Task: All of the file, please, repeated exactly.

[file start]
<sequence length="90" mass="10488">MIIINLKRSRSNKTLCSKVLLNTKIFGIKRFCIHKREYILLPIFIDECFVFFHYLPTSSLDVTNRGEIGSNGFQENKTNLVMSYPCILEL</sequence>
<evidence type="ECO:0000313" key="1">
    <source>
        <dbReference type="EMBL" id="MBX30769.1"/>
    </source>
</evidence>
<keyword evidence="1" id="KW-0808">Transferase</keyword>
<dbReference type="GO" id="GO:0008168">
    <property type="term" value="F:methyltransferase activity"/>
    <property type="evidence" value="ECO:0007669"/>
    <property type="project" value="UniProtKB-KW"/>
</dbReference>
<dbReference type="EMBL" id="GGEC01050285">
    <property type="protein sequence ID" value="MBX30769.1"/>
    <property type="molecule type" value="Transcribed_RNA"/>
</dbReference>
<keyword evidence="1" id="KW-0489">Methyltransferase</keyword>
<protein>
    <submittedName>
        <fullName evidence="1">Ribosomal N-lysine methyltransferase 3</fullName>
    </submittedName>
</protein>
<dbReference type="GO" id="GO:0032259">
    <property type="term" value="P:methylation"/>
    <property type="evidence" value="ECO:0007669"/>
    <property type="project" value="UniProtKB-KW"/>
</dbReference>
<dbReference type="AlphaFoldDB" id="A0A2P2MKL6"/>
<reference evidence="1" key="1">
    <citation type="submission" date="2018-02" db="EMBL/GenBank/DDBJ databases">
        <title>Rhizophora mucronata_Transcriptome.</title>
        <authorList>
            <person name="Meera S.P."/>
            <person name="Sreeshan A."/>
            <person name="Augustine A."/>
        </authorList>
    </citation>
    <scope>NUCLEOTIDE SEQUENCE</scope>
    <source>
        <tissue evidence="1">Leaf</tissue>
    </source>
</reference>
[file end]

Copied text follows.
<sequence length="90" mass="10488">MIIINLKRSRSNKTLCSKVLLNTKIFGIKRFCIHKREYILLPIFIDECFVFFHYLPTSSLDVTNRGEIGSNGFQENKTNLVMSYPCILEL</sequence>
<evidence type="ECO:0000313" key="1">
    <source>
        <dbReference type="EMBL" id="MBX30769.1"/>
    </source>
</evidence>
<keyword evidence="1" id="KW-0808">Transferase</keyword>
<dbReference type="GO" id="GO:0008168">
    <property type="term" value="F:methyltransferase activity"/>
    <property type="evidence" value="ECO:0007669"/>
    <property type="project" value="UniProtKB-KW"/>
</dbReference>
<dbReference type="EMBL" id="GGEC01050285">
    <property type="protein sequence ID" value="MBX30769.1"/>
    <property type="molecule type" value="Transcribed_RNA"/>
</dbReference>
<keyword evidence="1" id="KW-0489">Methyltransferase</keyword>
<protein>
    <submittedName>
        <fullName evidence="1">Ribosomal N-lysine methyltransferase 3</fullName>
    </submittedName>
</protein>
<dbReference type="GO" id="GO:0032259">
    <property type="term" value="P:methylation"/>
    <property type="evidence" value="ECO:0007669"/>
    <property type="project" value="UniProtKB-KW"/>
</dbReference>
<dbReference type="AlphaFoldDB" id="A0A2P2MKL6"/>
<reference evidence="1" key="1">
    <citation type="submission" date="2018-02" db="EMBL/GenBank/DDBJ databases">
        <title>Rhizophora mucronata_Transcriptome.</title>
        <authorList>
            <person name="Meera S.P."/>
            <person name="Sreeshan A."/>
            <person name="Augustine A."/>
        </authorList>
    </citation>
    <scope>NUCLEOTIDE SEQUENCE</scope>
    <source>
        <tissue evidence="1">Leaf</tissue>
    </source>
</reference>